The Society of Collision Repair Specialists announced Monday this year’s OEM Collision Repair Technology Summit would discuss what a Texas lawsuit has made one of…
Owners, managers, estimators, repairers — and even painters — can and should learn how to use Toyota’s OEM repair procedures with a new free video by Collision Advice and Toyota.
The film, posted last week on Collision Advice CEO Mike Anderson’s YouTube channel, presents and takes questions on Toyota’s “TIS” website (http://techinfo.toyota.com). The site contains all the OEM’s position statements, CRIB bulletins, technical service bulletins and mechanical and collision repair procedures — everything you need to safely and properly fix a customer’s vehicle. It’s more important than ever in light of Toyota’s decision to remove TSB and CRIB documents from its Collision Repair & Refinish Training website out of a fear that some outdated information would inadvertently linger there. (As we’ll get into shortly, Toyota updates TIS with a speed that might not be matched by other sites reproducing the technical content.)
Anderson said he was hosting these webinars because “Who Pays for What?” surveys done by his shop and CRASH Network revealed that not all collision repairers are accessing procedures anew on each repair. He was “very concerned” that the industry might not be delivering such a “safe and proper repair.”
Why do you need to access procedures every time if you do the same vehicles over and over again? Anderson cited one automaker who has changed its bedside installation instructions four times in a year. He also offered the Toyota-specific example of a particular non-reusable part (he didn’t specify which one). A repairer who failed to consistently recheck procedures would have missed the fact that Toyota later designed a way to reuse the component, according to Anderson.
“It’s very important that we actually research OEM procedures all the time,” Anderson said.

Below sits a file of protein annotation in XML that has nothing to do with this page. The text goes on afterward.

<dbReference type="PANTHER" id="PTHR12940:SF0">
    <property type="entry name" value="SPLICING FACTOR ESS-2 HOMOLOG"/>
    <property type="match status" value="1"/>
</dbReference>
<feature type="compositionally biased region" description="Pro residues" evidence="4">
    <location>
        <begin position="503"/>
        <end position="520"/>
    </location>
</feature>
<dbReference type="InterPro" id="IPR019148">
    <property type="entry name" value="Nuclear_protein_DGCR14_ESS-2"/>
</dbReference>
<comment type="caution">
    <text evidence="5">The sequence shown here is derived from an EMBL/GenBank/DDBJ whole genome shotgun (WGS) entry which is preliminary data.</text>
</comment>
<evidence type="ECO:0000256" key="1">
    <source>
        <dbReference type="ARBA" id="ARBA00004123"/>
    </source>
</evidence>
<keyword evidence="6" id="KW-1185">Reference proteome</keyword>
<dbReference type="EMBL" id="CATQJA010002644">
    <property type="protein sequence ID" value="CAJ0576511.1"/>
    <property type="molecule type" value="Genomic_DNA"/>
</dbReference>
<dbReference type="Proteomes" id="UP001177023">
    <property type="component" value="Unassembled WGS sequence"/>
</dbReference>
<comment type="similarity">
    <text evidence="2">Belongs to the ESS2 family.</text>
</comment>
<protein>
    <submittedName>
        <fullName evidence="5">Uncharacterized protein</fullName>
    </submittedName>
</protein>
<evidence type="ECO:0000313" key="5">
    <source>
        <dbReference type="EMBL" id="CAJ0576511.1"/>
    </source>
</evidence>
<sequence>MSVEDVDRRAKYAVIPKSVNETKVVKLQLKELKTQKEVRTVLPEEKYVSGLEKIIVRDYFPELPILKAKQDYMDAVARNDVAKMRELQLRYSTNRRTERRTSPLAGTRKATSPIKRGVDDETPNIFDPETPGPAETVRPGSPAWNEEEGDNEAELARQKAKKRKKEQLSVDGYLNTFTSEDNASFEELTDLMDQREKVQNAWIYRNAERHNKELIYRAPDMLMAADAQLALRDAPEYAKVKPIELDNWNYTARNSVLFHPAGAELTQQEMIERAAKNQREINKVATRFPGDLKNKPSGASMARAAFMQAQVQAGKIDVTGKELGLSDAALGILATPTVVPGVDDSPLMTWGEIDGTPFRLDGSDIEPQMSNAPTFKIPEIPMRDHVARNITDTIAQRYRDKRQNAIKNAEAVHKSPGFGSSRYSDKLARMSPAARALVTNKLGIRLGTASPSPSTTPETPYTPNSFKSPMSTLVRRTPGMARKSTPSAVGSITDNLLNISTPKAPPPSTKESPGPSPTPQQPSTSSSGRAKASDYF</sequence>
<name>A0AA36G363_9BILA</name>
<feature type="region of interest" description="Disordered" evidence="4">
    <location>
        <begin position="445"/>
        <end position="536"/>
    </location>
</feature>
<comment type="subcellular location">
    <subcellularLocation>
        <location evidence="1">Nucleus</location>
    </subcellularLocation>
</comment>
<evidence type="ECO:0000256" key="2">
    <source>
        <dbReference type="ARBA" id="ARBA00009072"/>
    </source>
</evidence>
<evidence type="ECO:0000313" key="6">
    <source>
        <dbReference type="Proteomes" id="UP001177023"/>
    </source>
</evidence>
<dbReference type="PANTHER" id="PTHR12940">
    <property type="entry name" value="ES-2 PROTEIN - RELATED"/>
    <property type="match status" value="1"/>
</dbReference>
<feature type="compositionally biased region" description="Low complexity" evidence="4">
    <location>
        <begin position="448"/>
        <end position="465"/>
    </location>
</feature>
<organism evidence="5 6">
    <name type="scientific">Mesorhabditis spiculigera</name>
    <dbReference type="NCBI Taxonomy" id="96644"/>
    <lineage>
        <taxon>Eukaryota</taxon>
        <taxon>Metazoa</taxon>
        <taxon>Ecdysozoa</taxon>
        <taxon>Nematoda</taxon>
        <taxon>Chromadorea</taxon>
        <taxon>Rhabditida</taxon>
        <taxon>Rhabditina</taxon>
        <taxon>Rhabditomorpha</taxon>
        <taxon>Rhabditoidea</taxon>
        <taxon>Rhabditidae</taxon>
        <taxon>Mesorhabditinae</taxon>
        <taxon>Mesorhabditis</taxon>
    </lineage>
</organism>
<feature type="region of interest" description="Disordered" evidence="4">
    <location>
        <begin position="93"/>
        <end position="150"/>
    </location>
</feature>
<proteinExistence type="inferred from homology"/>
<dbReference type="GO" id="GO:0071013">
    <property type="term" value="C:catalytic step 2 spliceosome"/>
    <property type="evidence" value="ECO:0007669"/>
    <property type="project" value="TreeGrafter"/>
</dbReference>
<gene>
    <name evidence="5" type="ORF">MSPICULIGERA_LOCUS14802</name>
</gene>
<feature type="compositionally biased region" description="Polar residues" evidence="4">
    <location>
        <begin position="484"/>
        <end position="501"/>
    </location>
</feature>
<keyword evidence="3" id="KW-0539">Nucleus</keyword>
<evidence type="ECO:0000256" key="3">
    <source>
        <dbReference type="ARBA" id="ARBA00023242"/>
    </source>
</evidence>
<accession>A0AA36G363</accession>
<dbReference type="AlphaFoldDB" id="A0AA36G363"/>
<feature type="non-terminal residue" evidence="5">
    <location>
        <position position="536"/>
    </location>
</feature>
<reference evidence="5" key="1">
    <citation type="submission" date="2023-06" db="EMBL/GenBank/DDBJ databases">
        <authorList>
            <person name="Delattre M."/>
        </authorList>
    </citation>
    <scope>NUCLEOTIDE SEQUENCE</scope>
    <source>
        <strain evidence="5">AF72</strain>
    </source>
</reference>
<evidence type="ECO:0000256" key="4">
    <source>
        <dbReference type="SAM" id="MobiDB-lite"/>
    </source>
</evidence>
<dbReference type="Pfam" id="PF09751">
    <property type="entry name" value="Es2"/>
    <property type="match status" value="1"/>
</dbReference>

The “Who Pays?” study also found more shops shops using the third-party aggregator ALLDATA, which licenses repair instructions from the OEMs, than directly accessing official OEM procedure websites like TIS. Asked about this, collision repairers said they didn’t just go right to the OEM source because “they did not know how to navigate the websites.”
Hence the webinars, which debuted last month with the Toyota film.
Toyota also has produced a “not a very long” tutorial video for TIS that a shop can watch without a subscription, Anderson said.
The standard version of TIS costs $400 a year, while the professional/diagnostic edition — which gives a shop Toyota scanning software and which Collision Advice CEO Mike Anderson recommended repairers use — is $1,095. (Respective two-day passes for $15 or $55 exist, if you’re that rare shop that barely sees a Toyota.) There’s a “security professional” option, but that’s just for dealers, Anderson explained.
Insurers can also pay to use TIS, and Anderson said he knew of some who subscribed on the corporate level. Diaz said Toyota would negotiate a price on a case-by-case basis for insurers, which appeared to be a reference to a carrier receiving a bulk discount to put their entire company on the software.
The webinar highlighted a few of the site’s features, including:
A comprehensive VIN decoder is included with the subscription. Punch in a vehicle VIN, and a shop receives data like outstanding recalls; the status of Safety Connect; and the actual build data — all of the options actually contained on that unique car, and the actual terms Toyota uses to classify such a feature, according to Anderson. (For example, the OEM refers to autobraking as “pre-collision system.”) The latter makes searching for repair information by keyword easier, Anderson said.
This decoder can be particularly useful for a Prius, as it doesn’t have an emblem like “SE” to tell you the trim, Anderson said.
Tabs for various aspects of the Toyota, Lexus and Scion repair manuals. “RM” stands for “repair manual,” and will be the first thing you’ll use, according to Anderson. “CR” stands for “collision repair” and will be the other most commonly used resource, he said. Anderson also highlighted the “NCF stands for “new car features” option –“I love this tab,” he said — which tips shops off to new substrates and technology.